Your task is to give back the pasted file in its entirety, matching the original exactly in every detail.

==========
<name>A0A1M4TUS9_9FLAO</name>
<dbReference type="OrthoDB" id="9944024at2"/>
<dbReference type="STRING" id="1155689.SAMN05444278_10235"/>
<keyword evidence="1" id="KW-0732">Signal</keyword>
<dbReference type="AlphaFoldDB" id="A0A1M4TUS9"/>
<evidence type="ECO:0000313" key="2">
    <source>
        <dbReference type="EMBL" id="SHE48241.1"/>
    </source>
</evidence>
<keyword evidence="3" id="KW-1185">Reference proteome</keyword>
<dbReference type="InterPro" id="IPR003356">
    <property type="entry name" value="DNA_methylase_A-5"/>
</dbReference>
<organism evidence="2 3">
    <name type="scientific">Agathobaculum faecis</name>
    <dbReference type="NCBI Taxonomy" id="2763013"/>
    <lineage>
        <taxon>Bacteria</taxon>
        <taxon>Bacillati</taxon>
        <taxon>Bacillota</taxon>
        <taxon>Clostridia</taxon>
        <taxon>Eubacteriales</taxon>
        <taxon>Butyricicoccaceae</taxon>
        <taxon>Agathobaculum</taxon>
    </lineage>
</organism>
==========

<name>A0A1M4TUS9_9FLAO</name>
<dbReference type="OrthoDB" id="9944024at2"/>
<dbReference type="STRING" id="1155689.SAMN05444278_10235"/>
<keyword evidence="1" id="KW-0732">Signal</keyword>
<dbReference type="AlphaFoldDB" id="A0A1M4TUS9"/>
<evidence type="ECO:0000313" key="2">
    <source>
        <dbReference type="EMBL" id="SHE48241.1"/>
    </source>
</evidence>
<keyword evidence="3" id="KW-1185">Reference proteome</keyword>
<dbReference type="InterPro" id="IPR003356">
    <property type="entry name" value="DNA_methylase_A-5"/>
</dbReference>
<organism evidence="2 3">
    <name type="scientific">Agathobaculum faecis</name>
    <dbReference type="NCBI Taxonomy" id="2763013"/>
    <lineage>
        <taxon>Bacteria</taxon>
        <taxon>Bacillati</taxon>
        <taxon>Bacillota</taxon>
        <taxon>Clostridia</taxon>
        <taxon>Eubacteriales</taxon>
        <taxon>Butyricicoccaceae</taxon>
        <taxon>Agathobaculum</taxon>
    </lineage>
</organism>